By Andrew Ebling


2019-02-11 14:28:58 8 Comments

I'm currently unable to backup via Time Machine, as backups fail with the following error message:

"Time Machine couldn't complete the backup to "Time Machine"". "The backup disk needs 4.50 PB for the backup but only 337.69 GB are available. Select a larger backup disk or make the backup smaller by excluding files."

If I go into Time Machine Options, the estimated size of a full backup is 266.14GB. The source volume is only 500GB.

Things I've tried already:

  • running Disk Utility First Aid on both the boot volume (the one to be backed up) and the Time Machine disk
  • restarting the Mac
  • checked the Time Machine disk is included in the "Exclude the items from backups". It is.

Does anyone know why Time Machine might be massively over-estimating the size required to complete a backup?

4.50 PB is 4,500 Terrabytes, right?!

Edits:

  • I'm using macOS 10.14.3 (up to date as of the time of writing)
  • the boot volume is APFS (Encrypted)
  • the Time Machine Volume is Mac OS Extended (Journaled, Encrypted)

Edit 2019-02-28

I have now discovered the following file which shows as 4.5PB:

ls -l ~/.android/avd/Nexus_5_API_26.avd/cache.img.qcow2
-rw-r--r--  1 notmyrealusername  staff  4503601804345344  7 Feb 14:34 /Users/notmyrealusername/.android/avd/Nexus_5_API_26.avd/cache.img.qcow2```

if I run `file` on this file:

```file ~/.android/avd/Nexus_5_API_26.avd/cache.img.qcow2
/Users/notmyrealusername/.android/avd/Nexus_5_API_26.avd/cache.img.qcow2: QEMU QCOW Image (v3), has backing file (path cache.img), 69206016 bytes

And yet the SSD holding the file is only 500GB

df -h
Filesystem      Size   Used  Avail Capacity  iused               ifree %iused  Mounted on
/dev/disk1s1   466Gi  241Gi  221Gi    53%  3704178 9223372036851071629    0%   /

How is this possible?

1 comments

@Tetsujin 2019-02-11 16:26:50

I'm going to take a wild swing at it being either bad local backups or a corrupted TM drive - or both - as I've had nothing but trouble with both ever since APFS was introduced. Mojave has been better than either of the Sierras, but still it happens occasionally [across two different Mac Pros running 2 different OSes, both with a permanently mounted internal TM drive.]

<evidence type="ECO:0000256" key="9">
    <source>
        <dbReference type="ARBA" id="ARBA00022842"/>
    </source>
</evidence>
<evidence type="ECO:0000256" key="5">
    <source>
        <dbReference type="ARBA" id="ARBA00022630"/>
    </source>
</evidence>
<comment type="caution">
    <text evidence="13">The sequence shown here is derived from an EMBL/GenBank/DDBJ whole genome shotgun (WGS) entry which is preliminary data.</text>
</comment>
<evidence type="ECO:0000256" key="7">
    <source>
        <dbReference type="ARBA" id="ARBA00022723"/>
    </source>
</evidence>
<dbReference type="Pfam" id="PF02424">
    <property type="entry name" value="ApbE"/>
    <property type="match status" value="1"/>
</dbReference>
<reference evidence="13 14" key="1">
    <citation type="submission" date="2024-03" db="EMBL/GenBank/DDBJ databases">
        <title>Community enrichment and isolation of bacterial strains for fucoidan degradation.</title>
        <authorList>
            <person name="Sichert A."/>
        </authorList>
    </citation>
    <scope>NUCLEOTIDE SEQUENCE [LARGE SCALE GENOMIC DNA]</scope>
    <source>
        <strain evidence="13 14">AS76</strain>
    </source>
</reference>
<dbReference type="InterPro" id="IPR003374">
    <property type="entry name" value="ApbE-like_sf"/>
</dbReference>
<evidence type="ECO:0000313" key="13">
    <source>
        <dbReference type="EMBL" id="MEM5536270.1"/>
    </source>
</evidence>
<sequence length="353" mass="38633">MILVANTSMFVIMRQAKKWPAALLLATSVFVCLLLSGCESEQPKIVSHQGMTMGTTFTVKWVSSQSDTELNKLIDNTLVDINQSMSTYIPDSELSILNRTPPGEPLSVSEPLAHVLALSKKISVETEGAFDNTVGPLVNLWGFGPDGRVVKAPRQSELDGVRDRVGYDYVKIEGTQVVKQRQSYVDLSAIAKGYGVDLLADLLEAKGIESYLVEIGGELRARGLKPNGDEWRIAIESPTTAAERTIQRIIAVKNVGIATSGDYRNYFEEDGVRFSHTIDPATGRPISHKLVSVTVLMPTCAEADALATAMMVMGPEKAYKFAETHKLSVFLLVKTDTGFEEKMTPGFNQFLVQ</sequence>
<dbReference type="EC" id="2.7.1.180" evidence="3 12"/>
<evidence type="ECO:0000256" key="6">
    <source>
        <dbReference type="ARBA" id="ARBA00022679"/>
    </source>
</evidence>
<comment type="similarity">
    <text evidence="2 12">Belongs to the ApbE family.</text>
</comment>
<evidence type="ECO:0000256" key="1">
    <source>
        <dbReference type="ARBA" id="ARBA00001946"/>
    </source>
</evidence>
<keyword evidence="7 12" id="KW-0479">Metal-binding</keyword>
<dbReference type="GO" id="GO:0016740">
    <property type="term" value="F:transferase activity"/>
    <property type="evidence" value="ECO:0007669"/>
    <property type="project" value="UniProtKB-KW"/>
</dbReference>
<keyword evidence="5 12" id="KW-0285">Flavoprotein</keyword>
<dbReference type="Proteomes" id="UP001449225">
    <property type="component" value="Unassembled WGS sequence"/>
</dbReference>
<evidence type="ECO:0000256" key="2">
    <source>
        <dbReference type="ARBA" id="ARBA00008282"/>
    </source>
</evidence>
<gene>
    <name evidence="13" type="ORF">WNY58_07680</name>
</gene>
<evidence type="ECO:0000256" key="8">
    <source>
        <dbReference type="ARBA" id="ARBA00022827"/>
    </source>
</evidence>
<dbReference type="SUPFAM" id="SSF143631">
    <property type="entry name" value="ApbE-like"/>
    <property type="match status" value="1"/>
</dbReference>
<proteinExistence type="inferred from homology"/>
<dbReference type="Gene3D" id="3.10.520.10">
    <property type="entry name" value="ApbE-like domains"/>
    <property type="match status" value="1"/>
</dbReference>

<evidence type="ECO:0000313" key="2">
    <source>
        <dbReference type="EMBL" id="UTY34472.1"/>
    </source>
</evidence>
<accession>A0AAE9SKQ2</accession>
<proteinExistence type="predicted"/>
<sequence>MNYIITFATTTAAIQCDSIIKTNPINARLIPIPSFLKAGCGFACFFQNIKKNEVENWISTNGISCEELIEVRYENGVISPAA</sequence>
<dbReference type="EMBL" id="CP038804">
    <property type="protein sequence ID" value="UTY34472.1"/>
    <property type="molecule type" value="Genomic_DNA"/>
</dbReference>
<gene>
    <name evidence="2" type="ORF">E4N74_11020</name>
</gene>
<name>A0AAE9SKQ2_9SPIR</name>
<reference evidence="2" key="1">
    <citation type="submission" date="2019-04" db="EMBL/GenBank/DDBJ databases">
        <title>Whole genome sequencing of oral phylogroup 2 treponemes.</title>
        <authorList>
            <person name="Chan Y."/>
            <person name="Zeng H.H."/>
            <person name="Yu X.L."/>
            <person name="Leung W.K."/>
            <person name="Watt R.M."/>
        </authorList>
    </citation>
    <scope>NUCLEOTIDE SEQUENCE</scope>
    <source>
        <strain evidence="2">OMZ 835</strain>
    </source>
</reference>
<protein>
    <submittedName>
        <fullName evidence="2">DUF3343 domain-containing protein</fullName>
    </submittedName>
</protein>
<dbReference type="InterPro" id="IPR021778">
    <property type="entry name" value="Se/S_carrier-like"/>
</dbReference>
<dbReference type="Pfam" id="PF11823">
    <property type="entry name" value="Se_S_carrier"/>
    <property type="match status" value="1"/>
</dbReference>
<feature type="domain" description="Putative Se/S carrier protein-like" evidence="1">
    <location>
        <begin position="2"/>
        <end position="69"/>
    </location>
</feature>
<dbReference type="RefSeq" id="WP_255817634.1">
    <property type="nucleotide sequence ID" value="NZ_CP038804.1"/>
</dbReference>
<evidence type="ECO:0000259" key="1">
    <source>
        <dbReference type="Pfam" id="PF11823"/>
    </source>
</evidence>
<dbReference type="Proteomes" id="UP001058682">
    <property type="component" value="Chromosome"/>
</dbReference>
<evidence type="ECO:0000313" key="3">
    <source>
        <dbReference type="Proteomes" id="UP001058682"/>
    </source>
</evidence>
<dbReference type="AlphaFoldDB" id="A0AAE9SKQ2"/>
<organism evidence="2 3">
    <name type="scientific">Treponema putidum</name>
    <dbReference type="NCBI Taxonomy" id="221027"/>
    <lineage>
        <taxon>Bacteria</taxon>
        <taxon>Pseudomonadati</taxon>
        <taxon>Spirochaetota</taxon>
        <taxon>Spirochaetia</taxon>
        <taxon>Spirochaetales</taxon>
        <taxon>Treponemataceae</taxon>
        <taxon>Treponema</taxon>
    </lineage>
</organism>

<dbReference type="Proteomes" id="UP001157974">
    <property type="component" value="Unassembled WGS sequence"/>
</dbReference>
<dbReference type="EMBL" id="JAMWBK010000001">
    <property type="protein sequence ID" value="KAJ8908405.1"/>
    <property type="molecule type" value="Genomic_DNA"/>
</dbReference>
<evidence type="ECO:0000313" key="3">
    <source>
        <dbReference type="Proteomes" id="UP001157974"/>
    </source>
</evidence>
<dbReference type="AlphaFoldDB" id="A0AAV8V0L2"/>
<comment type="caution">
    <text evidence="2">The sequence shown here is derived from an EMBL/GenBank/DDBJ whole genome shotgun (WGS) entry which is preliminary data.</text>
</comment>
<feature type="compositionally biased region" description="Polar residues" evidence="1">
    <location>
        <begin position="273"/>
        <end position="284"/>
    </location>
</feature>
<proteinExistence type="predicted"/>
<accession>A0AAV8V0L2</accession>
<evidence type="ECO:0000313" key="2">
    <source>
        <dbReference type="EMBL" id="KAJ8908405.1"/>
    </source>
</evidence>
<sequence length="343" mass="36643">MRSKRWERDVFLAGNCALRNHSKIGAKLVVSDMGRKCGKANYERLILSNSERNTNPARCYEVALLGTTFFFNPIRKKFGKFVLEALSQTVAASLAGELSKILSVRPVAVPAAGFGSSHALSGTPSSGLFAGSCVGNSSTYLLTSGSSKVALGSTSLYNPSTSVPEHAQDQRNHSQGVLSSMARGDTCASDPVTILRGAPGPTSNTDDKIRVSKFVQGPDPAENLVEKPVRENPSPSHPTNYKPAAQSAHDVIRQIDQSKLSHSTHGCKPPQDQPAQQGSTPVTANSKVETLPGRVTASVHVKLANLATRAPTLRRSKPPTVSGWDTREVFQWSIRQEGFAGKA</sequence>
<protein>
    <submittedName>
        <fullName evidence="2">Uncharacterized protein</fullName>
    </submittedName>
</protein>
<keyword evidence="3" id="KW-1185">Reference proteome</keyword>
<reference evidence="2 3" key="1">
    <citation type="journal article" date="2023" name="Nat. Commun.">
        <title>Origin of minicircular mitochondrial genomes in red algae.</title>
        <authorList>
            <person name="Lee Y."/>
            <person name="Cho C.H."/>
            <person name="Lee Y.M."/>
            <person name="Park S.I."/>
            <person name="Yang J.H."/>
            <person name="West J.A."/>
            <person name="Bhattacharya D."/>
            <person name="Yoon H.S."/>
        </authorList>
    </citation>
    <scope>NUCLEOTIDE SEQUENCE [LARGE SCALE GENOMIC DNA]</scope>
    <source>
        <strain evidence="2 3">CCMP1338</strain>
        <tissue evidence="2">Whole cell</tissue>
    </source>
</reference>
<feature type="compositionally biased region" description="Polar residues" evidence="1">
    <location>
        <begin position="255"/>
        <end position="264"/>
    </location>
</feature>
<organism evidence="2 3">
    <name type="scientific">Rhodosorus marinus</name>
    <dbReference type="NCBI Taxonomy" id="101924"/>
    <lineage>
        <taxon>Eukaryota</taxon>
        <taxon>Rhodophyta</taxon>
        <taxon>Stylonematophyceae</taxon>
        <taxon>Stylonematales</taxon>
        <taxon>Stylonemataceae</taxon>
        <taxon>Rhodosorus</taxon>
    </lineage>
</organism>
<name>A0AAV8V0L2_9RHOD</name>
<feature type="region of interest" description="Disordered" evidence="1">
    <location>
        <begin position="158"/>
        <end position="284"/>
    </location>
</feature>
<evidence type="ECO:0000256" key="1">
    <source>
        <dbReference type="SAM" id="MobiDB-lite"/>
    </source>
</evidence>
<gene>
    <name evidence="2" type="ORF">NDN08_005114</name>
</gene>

I can usually force backups to start to behave by clearing down 'stuck' local backups from Terminal but frequently I've had to use DiskWarrior to also fix the Time Machine drive itself. Hopefully your TM drive is still HFS+, as DiskWarrior can't fix APFS yet.

To clear down local backups, open terminal & type

tmutil listlocalsnapshots /

That will give you a list, similar to

com.apple.TimeMachine.2019-02-10-163737
com.apple.TimeMachine.2019-02-10-174021
com.apple.TimeMachine.2019-02-10-183659
com.apple.TimeMachine.2019-02-10-193738

For some unknown reason it just seems to hang onto way more of these than seems sensible, though it should clean them up itself.

You can clean these up forcibly using

tmutil thinlocalsnapshots / 1000000000000 1

[this is an overkill number, designed to clean every last one of them, aggressively; otherwise you just seem to have to do it over again]

List snapshots again, as above & you ought to end up with just one. If that ends in (dataless) then try a reboot & see if it goes away on its own. If not, you should be able to clear it manually using the date/timestamp, for example

tmutil deletelocalsnapshots 2019-02-10-163737

If you find one with an am or pm timestamp, see APFS/High Sierra - tmutil deletelocalsnapshots will not delete snapshots - Error parsing argument

Once you done the tidying up, then let Time Machine try one more run. If it fails you may need to repeat the above. I'd be almost certain, though, that you will have to run DiskWarrior over the Time Machine drive & let it repair it. I have never found any other utility that can fix drive corruption like this. Disk Utility won't do it.

Note: I have no affiliation with DiskWarrior; merely a satisfied customer. It does seem to be able to fix things nothing else can touch, though I have no clue how it actually achieves this.

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